Linked by Thom Holwerda on Sat 8th Jul 2017 10:31 UTC

The people who make enhanced editions of old role-playing games like Baldur's Gate and Planescape: Torment want to do the same thing for Icewind Dale II. There's just one problem: nobody knows where to find the code.

It's hard to believe that things like this happen - Icewind Dale II was released about 15 years ago, developed and published by big, popular companies. You'd think the source code would be properly protected and stored.

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RE: mandatory archiving
by james_gnz on Sun 9th Jul 2017 11:03 UTC in reply to "mandatory archiving"
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It should be mandatory for commercial software to be archived by organisations such as the the Library of Congress. It should also be mandatory for all source code to be released to the public after 30 years.

I'm not sure it would be worthwhile archiving all commercial software. It would be a big undertaking.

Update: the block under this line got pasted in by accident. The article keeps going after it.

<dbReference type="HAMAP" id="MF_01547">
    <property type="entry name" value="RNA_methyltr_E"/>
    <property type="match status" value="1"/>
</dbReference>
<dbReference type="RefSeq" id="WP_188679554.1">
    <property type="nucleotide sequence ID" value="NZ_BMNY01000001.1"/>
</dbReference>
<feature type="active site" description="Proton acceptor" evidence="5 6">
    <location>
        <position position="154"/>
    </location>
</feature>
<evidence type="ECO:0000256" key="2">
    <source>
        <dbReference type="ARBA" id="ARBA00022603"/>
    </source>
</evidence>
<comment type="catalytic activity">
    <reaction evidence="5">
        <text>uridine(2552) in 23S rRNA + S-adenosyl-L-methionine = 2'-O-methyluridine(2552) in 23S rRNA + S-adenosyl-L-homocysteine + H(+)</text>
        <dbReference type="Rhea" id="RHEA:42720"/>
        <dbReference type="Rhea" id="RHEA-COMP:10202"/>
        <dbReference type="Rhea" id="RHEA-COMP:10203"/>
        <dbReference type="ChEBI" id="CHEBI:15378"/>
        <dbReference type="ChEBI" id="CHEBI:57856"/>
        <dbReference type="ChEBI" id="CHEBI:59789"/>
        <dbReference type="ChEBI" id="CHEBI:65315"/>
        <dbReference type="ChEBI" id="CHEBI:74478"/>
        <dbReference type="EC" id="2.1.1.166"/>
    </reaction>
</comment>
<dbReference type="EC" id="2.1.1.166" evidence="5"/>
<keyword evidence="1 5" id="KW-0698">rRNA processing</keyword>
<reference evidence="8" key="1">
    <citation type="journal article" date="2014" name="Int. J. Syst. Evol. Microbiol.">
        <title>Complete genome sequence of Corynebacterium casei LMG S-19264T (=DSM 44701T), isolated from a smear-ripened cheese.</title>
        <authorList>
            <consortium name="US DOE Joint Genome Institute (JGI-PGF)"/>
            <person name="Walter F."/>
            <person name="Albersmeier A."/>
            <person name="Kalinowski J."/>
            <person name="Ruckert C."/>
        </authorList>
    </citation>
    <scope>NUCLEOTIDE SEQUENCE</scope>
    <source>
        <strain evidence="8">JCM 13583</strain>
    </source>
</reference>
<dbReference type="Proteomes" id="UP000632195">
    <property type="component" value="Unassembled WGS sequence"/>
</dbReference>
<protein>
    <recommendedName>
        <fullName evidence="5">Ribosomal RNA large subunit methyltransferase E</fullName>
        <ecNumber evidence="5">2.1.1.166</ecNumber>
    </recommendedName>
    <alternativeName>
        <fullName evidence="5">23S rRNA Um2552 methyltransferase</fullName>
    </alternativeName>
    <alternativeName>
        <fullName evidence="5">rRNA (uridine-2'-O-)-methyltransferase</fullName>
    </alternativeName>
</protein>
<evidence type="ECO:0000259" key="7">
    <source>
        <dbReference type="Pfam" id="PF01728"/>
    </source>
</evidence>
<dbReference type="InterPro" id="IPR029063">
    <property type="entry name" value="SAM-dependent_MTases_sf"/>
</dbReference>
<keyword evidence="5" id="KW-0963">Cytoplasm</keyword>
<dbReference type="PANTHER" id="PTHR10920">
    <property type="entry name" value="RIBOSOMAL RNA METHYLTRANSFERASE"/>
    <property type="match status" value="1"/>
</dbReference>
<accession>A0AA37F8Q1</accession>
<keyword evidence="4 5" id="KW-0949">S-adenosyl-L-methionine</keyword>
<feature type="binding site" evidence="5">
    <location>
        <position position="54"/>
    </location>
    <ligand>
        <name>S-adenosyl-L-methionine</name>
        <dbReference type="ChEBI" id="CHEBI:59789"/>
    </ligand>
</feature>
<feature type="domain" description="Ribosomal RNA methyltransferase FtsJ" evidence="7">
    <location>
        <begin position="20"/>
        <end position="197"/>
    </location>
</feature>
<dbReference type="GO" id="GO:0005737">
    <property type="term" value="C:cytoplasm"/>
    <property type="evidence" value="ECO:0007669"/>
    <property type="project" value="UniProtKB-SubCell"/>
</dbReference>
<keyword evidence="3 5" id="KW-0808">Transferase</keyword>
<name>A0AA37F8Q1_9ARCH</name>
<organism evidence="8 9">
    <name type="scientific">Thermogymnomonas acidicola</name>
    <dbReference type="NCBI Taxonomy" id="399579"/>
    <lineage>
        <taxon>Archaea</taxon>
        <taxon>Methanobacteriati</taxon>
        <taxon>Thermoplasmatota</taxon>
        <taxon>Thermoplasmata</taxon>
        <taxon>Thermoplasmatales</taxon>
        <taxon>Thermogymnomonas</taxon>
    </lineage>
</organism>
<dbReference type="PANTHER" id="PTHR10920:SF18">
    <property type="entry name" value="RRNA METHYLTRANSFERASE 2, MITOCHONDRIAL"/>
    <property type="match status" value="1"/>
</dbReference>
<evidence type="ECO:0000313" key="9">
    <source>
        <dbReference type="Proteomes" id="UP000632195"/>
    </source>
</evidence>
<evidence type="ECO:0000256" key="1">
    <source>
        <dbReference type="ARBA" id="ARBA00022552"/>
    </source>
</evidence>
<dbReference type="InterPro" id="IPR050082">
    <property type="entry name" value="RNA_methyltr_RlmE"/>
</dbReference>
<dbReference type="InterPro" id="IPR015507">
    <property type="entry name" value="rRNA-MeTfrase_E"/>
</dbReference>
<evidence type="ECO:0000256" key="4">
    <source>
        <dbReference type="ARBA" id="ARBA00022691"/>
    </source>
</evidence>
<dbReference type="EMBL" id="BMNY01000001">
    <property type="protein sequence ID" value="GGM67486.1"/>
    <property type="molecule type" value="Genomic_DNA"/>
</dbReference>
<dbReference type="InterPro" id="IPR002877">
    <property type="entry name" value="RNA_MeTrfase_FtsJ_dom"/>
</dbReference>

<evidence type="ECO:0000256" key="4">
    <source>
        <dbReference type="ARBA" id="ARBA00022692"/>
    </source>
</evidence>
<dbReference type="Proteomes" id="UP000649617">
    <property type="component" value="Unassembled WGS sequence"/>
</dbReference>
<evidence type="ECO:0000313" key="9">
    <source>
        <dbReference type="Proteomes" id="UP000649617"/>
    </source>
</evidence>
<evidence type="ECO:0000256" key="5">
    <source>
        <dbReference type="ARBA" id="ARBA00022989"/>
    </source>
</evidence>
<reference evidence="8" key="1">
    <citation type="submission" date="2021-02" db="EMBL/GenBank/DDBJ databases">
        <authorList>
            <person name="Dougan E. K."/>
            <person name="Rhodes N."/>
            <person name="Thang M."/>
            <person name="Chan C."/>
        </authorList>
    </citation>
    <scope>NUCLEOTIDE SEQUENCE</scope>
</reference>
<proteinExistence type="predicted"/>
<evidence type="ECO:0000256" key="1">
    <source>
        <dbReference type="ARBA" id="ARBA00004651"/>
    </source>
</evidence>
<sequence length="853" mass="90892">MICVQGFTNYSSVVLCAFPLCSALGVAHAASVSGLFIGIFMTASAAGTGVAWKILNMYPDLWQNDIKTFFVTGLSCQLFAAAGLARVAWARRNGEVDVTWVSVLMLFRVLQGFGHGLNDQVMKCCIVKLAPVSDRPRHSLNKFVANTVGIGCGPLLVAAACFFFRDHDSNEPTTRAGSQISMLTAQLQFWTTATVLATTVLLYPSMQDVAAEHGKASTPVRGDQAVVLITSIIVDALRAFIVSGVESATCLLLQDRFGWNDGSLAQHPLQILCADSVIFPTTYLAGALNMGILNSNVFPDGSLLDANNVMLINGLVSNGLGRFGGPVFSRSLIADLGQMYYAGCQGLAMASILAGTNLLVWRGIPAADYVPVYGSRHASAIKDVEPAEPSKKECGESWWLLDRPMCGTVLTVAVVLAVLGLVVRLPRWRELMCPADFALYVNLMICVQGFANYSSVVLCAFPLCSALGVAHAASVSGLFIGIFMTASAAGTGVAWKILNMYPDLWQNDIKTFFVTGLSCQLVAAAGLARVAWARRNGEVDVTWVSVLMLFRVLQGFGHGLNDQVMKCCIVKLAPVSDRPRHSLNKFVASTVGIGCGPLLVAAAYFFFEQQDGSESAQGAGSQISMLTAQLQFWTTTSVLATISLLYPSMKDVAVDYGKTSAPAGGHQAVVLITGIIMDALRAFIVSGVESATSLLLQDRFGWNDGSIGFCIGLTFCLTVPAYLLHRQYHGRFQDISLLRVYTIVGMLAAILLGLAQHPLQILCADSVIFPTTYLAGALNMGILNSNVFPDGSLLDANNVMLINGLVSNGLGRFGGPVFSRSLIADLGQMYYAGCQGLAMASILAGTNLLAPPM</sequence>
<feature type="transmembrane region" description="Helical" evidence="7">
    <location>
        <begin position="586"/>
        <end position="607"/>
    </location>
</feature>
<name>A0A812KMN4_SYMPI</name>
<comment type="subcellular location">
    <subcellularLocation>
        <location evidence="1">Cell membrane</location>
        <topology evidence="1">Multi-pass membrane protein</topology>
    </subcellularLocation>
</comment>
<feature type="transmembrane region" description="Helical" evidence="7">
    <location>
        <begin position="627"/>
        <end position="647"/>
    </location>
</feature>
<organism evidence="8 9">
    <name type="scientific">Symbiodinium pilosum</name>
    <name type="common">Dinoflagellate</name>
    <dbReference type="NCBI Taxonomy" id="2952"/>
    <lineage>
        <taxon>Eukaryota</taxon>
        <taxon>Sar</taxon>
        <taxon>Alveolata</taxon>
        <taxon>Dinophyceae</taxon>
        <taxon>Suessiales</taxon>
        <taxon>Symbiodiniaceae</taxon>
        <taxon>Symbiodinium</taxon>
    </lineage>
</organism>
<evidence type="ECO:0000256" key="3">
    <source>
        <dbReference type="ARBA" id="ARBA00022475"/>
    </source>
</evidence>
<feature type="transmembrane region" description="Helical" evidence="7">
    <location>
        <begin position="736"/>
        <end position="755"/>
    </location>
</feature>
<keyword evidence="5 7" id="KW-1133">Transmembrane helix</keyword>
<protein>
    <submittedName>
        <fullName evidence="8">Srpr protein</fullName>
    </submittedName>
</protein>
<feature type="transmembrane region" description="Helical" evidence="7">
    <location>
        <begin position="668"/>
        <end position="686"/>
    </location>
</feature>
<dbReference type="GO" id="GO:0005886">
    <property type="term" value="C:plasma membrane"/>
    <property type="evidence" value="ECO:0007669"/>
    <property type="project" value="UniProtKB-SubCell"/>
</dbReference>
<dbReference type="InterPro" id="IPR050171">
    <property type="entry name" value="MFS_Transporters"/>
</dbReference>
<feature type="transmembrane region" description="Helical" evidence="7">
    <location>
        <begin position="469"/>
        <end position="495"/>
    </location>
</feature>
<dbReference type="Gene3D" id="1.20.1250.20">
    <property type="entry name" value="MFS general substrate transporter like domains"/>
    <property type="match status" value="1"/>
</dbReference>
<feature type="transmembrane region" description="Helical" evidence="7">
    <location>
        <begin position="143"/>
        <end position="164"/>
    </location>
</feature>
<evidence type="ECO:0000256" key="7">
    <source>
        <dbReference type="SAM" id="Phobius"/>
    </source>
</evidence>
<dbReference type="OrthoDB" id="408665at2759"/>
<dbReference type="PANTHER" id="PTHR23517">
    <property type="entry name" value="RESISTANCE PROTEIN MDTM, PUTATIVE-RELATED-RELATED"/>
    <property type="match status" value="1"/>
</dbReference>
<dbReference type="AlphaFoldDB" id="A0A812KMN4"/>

I'm also unsure about requiring the release of source code. I used to think it would be a good idea, but I now wonder about potential problems. As grandmasterphp has pointed out, sometimes getting a project to build can be a dark art. It may depend on particular versions of particular tools, so while the binary might not run on newer systems, the source might not compile on newer systems either.

If software was popular, then the odds are that someone's got a copy somewhere. It could probably be reverse engineered, if there was enough interest, if only it was legal to do so. Perhaps that would be enough.

Besides, I think a bigger issue is probably software that runs on (or depends on) a server. When the server closes down, there are no binaries to run on emulators or reverse engineer.

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